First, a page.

For many companies – particularly small businesses and start-ups – the web is going to be their major and in some cases only marketing tool, so when you choose a web design company you may literally be putting the future of your business in their hands. It is not a decision to be taken lightly, nor is it an area where saving a few pounds should be your primary concern. You really need to take an in depth look at a web design company before you give them your work. It is easy to put up a glossy front, but is there any substance behind it?
The web design business is an amateur’s paradise. Start-up costs are very low, obsolete versions of poor software are given away by magazines and anyone can call themselves a web designer. Furthermore, there is a perception that ‘anyone can do it’ and that it is just a question of learning to use a new programme. The results are out there for all to see – ugly, poorly designed and hard to navigate sites that break in some browsers, that do not get any visitors and that do not show up in Google. Unless you are very certain of their capabilities you are doing your business no favours if you employ an amateur
The other option is to do it yourself. Web design is not your business however. Did you build your own computers? Do you deliver your own mail? No, of course you don’t – so why tie up valuable resources and time designing and publishing your own web site only to be disappointed with the result. Your time is more valuable than that.
So – you have decided to use a professsional website design company. There are thousands, so how do you choose? Here are some questions to ask:
How long have they been around? Businesses that have been around for ten years or more will have seen a lot of changes in the way the web works and have obviously adapted successfully. New businesses may not still be around when you need some changes made to your site. Your site could vanish, and you could lose control of your domain.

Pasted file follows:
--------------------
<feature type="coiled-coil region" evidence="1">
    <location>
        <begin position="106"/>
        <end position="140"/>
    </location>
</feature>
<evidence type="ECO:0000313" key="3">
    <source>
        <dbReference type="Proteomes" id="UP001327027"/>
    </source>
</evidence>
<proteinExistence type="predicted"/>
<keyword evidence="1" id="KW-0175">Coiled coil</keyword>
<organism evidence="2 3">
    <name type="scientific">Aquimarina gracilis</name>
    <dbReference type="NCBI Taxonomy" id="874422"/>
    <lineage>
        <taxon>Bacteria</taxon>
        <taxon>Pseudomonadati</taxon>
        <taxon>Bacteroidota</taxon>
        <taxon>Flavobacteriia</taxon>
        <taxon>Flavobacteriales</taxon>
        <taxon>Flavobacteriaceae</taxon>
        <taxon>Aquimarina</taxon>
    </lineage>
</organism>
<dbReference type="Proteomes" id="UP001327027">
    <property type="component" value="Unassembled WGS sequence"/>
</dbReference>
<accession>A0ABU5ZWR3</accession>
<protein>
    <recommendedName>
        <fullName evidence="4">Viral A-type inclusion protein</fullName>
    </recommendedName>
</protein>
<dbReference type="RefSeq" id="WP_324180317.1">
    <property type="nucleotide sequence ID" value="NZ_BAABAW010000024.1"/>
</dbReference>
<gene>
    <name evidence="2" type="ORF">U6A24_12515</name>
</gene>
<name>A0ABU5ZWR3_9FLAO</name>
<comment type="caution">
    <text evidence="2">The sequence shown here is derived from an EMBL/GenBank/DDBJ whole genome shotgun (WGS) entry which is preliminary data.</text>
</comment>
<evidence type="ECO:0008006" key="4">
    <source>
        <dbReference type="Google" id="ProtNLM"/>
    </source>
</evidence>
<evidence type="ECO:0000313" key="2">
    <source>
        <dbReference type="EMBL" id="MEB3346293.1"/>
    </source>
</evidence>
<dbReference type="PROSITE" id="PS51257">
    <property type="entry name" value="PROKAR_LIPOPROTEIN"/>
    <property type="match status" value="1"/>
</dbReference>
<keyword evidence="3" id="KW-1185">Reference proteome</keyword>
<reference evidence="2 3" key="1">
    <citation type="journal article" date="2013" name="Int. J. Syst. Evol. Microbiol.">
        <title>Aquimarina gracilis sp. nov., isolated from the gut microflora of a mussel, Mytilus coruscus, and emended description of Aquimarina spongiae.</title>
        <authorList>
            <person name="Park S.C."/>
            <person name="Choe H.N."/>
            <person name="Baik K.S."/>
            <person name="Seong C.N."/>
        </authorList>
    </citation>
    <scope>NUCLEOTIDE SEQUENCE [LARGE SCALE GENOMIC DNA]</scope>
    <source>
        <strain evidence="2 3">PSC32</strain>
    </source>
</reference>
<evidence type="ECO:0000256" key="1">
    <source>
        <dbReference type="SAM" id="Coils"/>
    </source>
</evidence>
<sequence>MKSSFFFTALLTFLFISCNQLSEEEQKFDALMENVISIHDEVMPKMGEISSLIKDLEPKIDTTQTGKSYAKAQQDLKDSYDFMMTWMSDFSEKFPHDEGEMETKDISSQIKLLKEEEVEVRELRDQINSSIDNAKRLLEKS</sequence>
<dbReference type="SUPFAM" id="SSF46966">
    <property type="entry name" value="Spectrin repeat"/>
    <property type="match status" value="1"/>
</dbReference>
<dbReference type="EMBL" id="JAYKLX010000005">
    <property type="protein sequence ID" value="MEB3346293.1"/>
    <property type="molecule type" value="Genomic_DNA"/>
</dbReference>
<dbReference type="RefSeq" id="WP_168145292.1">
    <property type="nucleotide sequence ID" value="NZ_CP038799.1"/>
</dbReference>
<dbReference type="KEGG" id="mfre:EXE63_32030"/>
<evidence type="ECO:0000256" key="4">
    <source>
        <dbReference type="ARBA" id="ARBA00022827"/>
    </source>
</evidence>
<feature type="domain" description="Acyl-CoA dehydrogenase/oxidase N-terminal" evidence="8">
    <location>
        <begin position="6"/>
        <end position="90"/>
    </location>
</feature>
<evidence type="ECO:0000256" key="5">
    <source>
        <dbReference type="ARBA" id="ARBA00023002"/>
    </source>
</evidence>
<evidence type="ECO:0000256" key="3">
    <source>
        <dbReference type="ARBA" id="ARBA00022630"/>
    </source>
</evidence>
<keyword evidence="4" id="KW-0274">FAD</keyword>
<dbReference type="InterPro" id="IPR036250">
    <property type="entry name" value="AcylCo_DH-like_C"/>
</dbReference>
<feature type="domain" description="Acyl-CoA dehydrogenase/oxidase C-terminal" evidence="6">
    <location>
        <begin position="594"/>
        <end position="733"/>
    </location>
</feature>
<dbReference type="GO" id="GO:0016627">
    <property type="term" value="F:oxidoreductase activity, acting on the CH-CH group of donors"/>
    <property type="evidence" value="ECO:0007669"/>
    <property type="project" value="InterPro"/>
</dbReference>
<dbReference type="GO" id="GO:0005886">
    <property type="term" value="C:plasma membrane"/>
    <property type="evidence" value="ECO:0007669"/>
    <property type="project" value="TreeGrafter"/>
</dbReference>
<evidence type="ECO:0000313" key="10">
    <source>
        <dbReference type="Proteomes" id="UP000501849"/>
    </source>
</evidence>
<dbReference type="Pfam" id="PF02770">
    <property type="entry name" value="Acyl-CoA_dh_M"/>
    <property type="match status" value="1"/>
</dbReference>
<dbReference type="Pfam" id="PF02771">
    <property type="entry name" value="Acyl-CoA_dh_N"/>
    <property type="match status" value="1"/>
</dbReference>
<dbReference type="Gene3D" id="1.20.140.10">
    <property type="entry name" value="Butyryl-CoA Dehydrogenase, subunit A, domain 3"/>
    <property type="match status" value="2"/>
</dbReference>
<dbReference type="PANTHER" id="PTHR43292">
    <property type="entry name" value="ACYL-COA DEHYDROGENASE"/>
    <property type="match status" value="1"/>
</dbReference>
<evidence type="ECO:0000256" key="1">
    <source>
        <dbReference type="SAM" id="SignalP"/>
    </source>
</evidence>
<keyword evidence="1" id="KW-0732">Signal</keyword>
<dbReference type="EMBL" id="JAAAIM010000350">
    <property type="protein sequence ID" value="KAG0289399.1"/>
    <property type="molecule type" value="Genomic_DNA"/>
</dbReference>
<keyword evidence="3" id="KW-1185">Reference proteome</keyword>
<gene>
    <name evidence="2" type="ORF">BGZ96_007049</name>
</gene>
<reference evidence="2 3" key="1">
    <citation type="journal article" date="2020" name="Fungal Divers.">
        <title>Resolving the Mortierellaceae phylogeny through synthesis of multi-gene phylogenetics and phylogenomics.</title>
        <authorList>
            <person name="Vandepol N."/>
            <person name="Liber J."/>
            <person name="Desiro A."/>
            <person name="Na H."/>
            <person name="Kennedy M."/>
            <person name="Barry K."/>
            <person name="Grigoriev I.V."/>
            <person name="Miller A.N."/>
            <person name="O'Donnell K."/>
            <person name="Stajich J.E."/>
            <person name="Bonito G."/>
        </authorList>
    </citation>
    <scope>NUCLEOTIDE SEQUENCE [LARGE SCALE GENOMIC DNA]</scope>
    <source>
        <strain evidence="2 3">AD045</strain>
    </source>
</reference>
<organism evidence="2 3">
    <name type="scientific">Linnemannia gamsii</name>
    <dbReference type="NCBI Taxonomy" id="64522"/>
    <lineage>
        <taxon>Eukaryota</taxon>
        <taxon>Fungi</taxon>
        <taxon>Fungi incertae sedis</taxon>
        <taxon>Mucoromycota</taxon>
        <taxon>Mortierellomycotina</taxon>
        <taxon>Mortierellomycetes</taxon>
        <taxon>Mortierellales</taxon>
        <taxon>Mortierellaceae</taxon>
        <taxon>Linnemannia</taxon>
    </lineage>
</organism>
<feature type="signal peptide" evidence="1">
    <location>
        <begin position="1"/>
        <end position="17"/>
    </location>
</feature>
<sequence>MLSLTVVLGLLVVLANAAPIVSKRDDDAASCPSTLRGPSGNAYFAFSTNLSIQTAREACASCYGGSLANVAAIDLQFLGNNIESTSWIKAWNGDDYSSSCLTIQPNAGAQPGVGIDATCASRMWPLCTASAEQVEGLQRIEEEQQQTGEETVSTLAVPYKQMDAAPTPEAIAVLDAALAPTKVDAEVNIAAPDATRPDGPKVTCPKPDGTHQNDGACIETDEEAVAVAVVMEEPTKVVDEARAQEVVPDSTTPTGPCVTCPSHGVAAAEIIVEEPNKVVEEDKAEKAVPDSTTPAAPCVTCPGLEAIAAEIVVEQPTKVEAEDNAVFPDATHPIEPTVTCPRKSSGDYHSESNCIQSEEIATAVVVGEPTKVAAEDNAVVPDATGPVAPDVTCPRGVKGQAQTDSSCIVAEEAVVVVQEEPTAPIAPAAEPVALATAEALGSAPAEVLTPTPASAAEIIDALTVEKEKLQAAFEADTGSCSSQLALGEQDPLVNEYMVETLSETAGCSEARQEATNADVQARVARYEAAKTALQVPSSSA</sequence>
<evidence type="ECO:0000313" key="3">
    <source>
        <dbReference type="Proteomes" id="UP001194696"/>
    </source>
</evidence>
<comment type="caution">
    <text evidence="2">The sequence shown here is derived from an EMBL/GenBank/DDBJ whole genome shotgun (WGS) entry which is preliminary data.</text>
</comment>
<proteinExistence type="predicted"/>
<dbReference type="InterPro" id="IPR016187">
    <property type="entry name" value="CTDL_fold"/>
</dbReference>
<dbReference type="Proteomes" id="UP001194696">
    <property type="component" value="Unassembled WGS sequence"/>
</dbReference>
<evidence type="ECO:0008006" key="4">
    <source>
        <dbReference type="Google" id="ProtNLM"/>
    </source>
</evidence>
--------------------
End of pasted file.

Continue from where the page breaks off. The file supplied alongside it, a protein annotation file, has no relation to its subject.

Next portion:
Have a look at their portfolio. Look for at least twenty websites, preferably more – if they only have a handful then they are either new starts or just playing at it. Do you like the sites? Do they work? Try some Google queries – do the sites show up for sensible search terms? Are the sites easy to use? Good navigation is essential – do you always know exactly where you are on the site, can you find the information you want?
Does the company seem interested in your business? When you ask them for a quotation do they give you a generic flat-rate quote or try to sell you things you don’t want, or do they talk with you at length to find out more about your business, how it works and what you hope to get from the website? Do they baffle you with jargon or explain things in easy to understand terms?
Check the small print. Are there extra set-up fees? If there are staged payments, what do you get at every stage? What sort of hosting do they offer? Will your site be able to expand with the business? How will it be updated? Are there any ongoing charges? Most importantly, make sure that you will own the copyright to all the material on the site including design and layout. We sugggest that you ask your web designer for a copy of all the files once the site is live and paid for.
What sort of support can you expect? We hear stories of ‘unavailable’ web design companies all the time. Make sure you have a phone number, not just an email address – and make sure it is not a premium rate number. Ask them what the turnaround time for an email reply is, and how long it will take to make a simple text change to the site. Remember, in many cases the same company will be looking after your business email account – you need to be sure they are there when you need them.
Lastly but not least, for genuine testimonials. The best recommendation any business can have is a testimonial from a happy customer. Have a look on their website – are there any testimonials? If not, why not? You can also ask the company if they are happy to provide references, and if you are still not sure you might even want to contact one or two of their existing clients and ask them if they would recommend the company.